word craft



pho­to cred­it: Sasun1990 | 123rf.com

As I was work­ing today on a book, a mes­sage sud­den­ly popped up on my screen: 

“Did you know that you used more unique words than 85% of Gram­marly users?” 

First, I was star­tled by the appar­ent fact that Gram­marly was track­ing my words. Sec­ond­ly, I won­dered why they were track­ing my work. Third­ly, while I am aware that I have a large vocab­u­lary, and that I try to make my writ­ing var­ied, I make it a point — con­sid­er­ing my young read­ers — NOT to use obscure or exces­sive­ly com­plex lan­guage. In fact, I am a believ­er in sim­ple, straight­for­ward writ­ing to express the emo­tions about which I am writing.

On the same day, I read an arti­cle in the New York Times,An Ancient Solu­tion to Our Cur­rent Cri­sis of Dis­con­nec­tion.”

The arti­cle, by Mr. John Bowe, had this to say: 

“Han­nah Hob­son, a lec­tur­er in psy­chol­o­gy at the Uni­ver­si­ty of York [UK] who has stud­ied the con­nec­tions among lan­guage, com­mu­ni­ca­tion, and men­tal health … has found repeat­ed­ly that the inabil­i­ty to express feel­ings or ask for help can often cor­re­late with exist­ing or devel­op­ing men­tal health issues among youth. Con­verse­ly … improved com­mu­ni­ca­tion skills cor­re­late with young­sters’ emo­tion­al devel­op­ment and well-being.” 

Mr. Bowe is propos­ing the teach­ing of the (now) ancient teach­ing of rhetoric, which in its sim­plest form is the art of speak­ing and lis­ten­ing. When you con­sid­er the brevi­ty of e‑mail, the gen­er­al decline in read­ing, and that social media com­mu­ni­ca­tion is as slight in form as it is in con­tent, it is hard­ly a won­der that young peo­ple have not been taught how to com­mu­ni­cate their com­plex feel­ings and emotions.

One often hears the gen­er­al sense that young peo­ple, in par­tic­u­lar ado­les­cents, are very emo­tion­al. True enough. And yet, in our cur­rent soci­ety, their expe­ri­ence with how to express those emo­tions is at best lim­it­ed, cut off, and trun­cat­ed. That inabil­i­ty to com­mu­ni­cate appar­ent­ly can lead to men­tal issues.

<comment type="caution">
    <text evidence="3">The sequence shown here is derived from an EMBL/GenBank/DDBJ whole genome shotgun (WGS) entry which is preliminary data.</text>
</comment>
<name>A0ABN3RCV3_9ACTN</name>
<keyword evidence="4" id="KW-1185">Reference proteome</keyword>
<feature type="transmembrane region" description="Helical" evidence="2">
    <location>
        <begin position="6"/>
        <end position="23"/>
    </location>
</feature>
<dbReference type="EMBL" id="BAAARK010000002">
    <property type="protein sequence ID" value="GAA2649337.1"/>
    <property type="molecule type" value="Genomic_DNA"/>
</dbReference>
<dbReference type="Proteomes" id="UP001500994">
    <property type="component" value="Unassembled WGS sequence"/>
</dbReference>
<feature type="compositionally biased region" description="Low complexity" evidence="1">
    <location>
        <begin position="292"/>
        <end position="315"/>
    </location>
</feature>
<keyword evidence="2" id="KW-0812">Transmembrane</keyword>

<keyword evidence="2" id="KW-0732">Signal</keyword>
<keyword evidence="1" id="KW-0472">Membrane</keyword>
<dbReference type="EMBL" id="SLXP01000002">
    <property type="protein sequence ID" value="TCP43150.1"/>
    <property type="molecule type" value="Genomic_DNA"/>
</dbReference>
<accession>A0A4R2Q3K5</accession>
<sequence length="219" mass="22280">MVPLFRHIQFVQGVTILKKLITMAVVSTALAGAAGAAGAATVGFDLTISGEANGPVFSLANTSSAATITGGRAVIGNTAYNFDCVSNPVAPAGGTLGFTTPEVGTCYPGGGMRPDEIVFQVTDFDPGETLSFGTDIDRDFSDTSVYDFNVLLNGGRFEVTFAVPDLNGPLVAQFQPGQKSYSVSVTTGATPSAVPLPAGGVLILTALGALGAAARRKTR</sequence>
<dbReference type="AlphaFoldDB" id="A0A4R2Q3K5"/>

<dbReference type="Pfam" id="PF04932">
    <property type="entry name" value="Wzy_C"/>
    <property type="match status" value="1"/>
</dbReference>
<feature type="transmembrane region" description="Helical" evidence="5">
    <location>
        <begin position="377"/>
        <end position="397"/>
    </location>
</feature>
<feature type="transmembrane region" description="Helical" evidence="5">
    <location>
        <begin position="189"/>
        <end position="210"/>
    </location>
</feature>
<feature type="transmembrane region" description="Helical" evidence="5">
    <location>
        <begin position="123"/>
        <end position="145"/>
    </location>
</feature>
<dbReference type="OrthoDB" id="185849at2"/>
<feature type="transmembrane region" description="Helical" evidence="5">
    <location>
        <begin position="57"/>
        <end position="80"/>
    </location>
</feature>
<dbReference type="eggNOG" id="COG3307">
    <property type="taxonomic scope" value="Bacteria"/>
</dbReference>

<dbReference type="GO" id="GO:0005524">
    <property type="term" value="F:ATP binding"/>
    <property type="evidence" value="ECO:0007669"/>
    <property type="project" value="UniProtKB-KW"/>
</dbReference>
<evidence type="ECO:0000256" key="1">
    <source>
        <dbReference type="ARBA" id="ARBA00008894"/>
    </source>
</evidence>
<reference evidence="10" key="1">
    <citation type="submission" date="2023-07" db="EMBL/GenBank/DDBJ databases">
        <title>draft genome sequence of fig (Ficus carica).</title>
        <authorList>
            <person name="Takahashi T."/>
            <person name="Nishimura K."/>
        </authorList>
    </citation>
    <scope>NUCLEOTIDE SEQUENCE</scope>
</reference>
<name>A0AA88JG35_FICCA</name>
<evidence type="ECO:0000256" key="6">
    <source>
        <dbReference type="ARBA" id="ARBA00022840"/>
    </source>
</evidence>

Monster Walter Dean Myers

A good num­ber of years ago I was asked to speak at a boy’s juve­nile deten­tion cen­ter in Vir­ginia. Slumped in their chairs, their body lan­guage telling me that they were forced to be there, the young men were polite, but clear­ly not par­tic­u­lar­ly inter­est­ed in what I had to say or me for that mat­ter. That is, not until it came out that Wal­ter Dean Myers was a good friend of mine. Then they lit­er­ar­i­ly sat up in the chairs and began to pep­per me with ques­tions about him. It appeared that many of these young pris­on­ers had read Mon­ster, and the book had artic­u­lat­ed their feel­ings, so that I, by virtue of my con­nec­tion with Wal­ter, was sud­den­ly giv­en a flood of words and ideas. It was star­tling and pow­er­ful evi­dence of what a book can mean to young people. 

I don’t want to sug­gest that read­ing is a cure for all the prob­lems of men­tal ill­ness in our coun­try. But I will say if peo­ple can­not be taught or expe­ri­ence how to express their feel­ings, frus­tra­tions, and con­flicts with words, they will find ways—destructive ways—to express their emotions. 

Social media is often (right­ly, I think) crit­i­cized for its mis­in­for­ma­tion, lack of real con­tent, and sim­plis­tic artic­u­la­tion, but per­haps its most pro­found prob­lem is that it is an inept way to communicate.

So, when I am told (by Gram­marly) that my writ­ing is full of unique words, Gram­marly is not so much prais­ing me, as reveal­ing that a large part of the pop­u­la­tion is inarticulate.

The moral: be wor­ried about the per­son who can­not speak or write their thoughts.

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